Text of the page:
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Where to start a program

Attributes

We did not mention before that the starting tag of an HTML element can often have extra bits written inside it, called attributes. Each consists of a space character followed by the name of the attribute, then an equals sign, then a value enclosed in double quotes. So our first examples occur in the <script> elements here. These are attributes:

type="text/javascript"

src="myprogram.js"

Strictly speaking the quotes are unnecessary but always using them is a good habit to get into.

There is an HTML element called <script>. It can be used in either of the following ways.

  1. Embedding program code into the body wherever it is needed:
    
    <html>
      <head>
        <title>My page</title>
      </head>
      <body>
        <script type="text/javascript">
    Some JavaScript statements - 
    maybe over many lines
        </script>
        <p>A paragraph of text.</p>
        <script type="text/javascript">
    Some more JavaScript statements
        </script>
        <p>Another paragraph of text.</p>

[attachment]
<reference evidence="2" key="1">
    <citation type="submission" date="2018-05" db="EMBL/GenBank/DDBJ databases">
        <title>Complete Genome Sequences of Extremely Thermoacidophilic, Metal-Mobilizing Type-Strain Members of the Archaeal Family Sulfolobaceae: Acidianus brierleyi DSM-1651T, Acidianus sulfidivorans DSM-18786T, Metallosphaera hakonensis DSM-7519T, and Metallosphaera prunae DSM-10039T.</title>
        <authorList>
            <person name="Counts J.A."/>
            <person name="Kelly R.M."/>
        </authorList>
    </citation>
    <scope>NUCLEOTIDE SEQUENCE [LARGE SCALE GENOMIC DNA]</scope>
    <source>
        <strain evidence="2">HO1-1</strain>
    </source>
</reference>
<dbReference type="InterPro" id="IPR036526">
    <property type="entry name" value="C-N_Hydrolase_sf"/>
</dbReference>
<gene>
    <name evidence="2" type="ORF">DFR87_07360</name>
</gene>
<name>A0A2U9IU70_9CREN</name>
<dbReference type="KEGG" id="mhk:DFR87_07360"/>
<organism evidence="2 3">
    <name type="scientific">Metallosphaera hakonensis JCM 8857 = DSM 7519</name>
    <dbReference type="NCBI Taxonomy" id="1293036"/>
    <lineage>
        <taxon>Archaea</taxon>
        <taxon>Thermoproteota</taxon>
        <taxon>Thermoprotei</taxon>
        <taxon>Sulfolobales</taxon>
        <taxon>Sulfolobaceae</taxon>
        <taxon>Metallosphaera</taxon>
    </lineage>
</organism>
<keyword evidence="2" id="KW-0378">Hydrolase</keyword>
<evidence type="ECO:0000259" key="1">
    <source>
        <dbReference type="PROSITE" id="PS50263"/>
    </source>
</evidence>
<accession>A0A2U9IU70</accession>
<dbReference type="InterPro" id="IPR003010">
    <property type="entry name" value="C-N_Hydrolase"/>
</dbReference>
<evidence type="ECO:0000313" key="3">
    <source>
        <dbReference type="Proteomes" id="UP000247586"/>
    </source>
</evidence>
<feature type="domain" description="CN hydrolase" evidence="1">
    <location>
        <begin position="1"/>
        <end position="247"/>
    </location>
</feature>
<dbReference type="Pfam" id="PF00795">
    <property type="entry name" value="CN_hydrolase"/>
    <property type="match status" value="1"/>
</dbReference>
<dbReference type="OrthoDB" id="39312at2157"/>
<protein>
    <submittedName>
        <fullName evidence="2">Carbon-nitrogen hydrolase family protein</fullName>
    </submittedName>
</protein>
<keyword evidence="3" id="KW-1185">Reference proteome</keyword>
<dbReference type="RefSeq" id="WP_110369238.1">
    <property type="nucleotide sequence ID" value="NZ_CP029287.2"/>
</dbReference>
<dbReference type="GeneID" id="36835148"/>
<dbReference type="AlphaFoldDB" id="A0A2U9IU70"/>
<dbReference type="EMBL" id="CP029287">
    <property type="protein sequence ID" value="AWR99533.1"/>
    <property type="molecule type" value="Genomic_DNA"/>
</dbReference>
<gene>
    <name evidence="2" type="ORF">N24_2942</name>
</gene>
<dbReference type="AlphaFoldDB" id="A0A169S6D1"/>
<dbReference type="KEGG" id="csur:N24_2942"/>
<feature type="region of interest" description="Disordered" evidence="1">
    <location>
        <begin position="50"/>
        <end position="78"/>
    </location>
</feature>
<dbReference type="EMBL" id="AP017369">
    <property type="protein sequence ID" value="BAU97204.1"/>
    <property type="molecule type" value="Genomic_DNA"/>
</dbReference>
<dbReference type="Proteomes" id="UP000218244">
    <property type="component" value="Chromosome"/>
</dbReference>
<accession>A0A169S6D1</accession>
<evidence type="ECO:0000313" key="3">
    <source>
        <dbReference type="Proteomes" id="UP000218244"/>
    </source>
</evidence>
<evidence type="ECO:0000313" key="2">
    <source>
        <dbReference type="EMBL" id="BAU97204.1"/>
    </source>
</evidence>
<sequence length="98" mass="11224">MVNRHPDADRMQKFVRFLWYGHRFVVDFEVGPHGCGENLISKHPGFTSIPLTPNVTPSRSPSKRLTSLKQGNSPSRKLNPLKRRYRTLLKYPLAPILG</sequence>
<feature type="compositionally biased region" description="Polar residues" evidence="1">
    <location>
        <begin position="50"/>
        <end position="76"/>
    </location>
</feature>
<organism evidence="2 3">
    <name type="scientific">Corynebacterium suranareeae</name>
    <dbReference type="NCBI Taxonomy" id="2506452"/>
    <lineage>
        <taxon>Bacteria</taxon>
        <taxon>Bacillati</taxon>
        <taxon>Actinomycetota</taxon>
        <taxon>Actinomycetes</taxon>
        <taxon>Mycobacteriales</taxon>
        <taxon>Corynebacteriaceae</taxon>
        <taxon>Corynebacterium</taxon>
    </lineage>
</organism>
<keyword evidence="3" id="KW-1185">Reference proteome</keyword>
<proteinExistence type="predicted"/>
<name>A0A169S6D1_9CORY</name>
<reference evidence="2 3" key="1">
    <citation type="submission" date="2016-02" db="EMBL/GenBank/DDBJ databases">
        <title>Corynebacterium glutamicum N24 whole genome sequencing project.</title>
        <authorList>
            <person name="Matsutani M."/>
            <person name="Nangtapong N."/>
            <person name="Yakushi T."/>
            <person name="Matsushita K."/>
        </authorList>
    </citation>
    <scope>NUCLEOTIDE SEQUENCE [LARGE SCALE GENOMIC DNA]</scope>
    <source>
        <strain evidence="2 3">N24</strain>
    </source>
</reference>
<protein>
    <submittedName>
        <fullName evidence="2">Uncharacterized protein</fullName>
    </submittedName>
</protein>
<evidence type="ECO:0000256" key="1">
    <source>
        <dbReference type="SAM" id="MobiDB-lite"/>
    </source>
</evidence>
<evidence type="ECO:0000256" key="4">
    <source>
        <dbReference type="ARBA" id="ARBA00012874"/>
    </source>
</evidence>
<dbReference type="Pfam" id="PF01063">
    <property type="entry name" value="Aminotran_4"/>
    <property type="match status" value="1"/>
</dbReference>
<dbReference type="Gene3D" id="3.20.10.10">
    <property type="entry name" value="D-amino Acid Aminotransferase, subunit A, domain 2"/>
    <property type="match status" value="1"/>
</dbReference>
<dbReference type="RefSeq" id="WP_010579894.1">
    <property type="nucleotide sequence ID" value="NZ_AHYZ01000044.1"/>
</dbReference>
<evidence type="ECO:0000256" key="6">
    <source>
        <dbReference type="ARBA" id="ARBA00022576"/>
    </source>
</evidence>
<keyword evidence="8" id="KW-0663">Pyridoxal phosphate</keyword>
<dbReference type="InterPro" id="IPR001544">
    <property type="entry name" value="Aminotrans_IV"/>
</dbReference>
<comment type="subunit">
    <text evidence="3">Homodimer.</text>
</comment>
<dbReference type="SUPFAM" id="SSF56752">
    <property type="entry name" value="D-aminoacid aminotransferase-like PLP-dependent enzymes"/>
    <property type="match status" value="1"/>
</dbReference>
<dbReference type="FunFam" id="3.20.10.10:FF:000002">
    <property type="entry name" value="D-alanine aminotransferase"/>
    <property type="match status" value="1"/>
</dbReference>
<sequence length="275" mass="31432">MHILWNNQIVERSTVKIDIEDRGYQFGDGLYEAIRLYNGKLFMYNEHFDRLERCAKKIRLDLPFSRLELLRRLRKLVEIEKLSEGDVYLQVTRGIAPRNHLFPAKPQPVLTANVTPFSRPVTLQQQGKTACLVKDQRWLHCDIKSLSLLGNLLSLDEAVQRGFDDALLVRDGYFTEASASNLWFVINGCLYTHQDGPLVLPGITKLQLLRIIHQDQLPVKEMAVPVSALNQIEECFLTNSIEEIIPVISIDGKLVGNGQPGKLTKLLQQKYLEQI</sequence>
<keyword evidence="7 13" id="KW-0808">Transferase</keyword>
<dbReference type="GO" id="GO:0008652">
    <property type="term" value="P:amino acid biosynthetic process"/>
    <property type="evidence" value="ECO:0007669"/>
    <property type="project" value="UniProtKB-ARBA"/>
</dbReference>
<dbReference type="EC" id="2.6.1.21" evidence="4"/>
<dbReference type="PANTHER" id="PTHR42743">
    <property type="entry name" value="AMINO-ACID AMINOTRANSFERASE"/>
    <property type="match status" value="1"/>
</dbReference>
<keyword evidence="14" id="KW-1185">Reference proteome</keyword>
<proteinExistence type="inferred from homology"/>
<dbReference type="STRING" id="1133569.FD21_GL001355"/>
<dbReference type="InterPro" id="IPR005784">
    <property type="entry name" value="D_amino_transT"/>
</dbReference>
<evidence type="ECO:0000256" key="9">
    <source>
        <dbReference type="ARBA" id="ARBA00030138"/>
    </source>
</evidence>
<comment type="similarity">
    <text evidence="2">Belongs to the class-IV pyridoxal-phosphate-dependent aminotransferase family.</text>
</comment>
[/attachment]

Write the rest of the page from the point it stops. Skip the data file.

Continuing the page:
</body>
    </html>
    
  2. Putting the program code in separate files, to be included by the head section of the HTML:
    
    <html>
      <head>
        <title>My page</title>
        <script type="text/javascript" src="myprogram.js"></script>
      </head>
      <body>
        <p>A paragraph of text.</p>
        <p>Another paragraph of text.</p>
      </body>
    </html>
    

Mixing JavaScript and HTML can easily become very hard to read and maintain. Future maintenance and enhancement are important considerations in programming: lay your programs out as clearly as possible.

For that reason we strongly recommend using the second method whenever possible. In the second example above the program is loaded from a file called myprogram.js which is in the same directory as index.html. So we will do it like that in the next exercise.

HTML element structure with one attribute

<elementName attributeName="attributeValue">content</elementName>

By the way

For those who know some HTML:

  1. Do not be tempted to use the shorthand closure for the script tag. It totally confuses some browsers.
  2. It used to be necessary to use comment markers to ensure that the script was not read as HTML. Browsers have been clever enough to avoid that for many years now, so we will not do it here.
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